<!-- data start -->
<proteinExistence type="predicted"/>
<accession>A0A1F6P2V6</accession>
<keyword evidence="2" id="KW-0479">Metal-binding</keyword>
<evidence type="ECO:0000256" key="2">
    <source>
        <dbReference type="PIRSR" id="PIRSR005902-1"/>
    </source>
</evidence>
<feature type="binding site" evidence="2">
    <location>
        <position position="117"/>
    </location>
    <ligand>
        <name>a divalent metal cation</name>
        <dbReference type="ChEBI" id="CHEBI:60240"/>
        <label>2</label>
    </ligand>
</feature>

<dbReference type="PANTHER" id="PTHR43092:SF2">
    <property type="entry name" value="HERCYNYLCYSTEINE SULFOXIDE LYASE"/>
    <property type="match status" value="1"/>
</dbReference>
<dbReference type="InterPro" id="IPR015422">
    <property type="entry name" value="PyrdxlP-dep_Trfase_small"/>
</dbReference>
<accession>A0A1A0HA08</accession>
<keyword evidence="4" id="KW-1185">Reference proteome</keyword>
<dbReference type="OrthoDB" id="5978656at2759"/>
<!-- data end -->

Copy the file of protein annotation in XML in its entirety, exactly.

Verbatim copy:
<proteinExistence type="predicted"/>
<accession>A0A1F6P2V6</accession>
<keyword evidence="2" id="KW-0479">Metal-binding</keyword>
<evidence type="ECO:0000256" key="2">
    <source>
        <dbReference type="PIRSR" id="PIRSR005902-1"/>
    </source>
</evidence>
<feature type="binding site" evidence="2">
    <location>
        <position position="117"/>
    </location>
    <ligand>
        <name>a divalent metal cation</name>
        <dbReference type="ChEBI" id="CHEBI:60240"/>
        <label>2</label>
    </ligand>
</feature>

<dbReference type="PANTHER" id="PTHR43092:SF2">
    <property type="entry name" value="HERCYNYLCYSTEINE SULFOXIDE LYASE"/>
    <property type="match status" value="1"/>
</dbReference>
<dbReference type="InterPro" id="IPR015422">
    <property type="entry name" value="PyrdxlP-dep_Trfase_small"/>
</dbReference>
<accession>A0A1A0HA08</accession>
<keyword evidence="4" id="KW-1185">Reference proteome</keyword>
<dbReference type="OrthoDB" id="5978656at2759"/>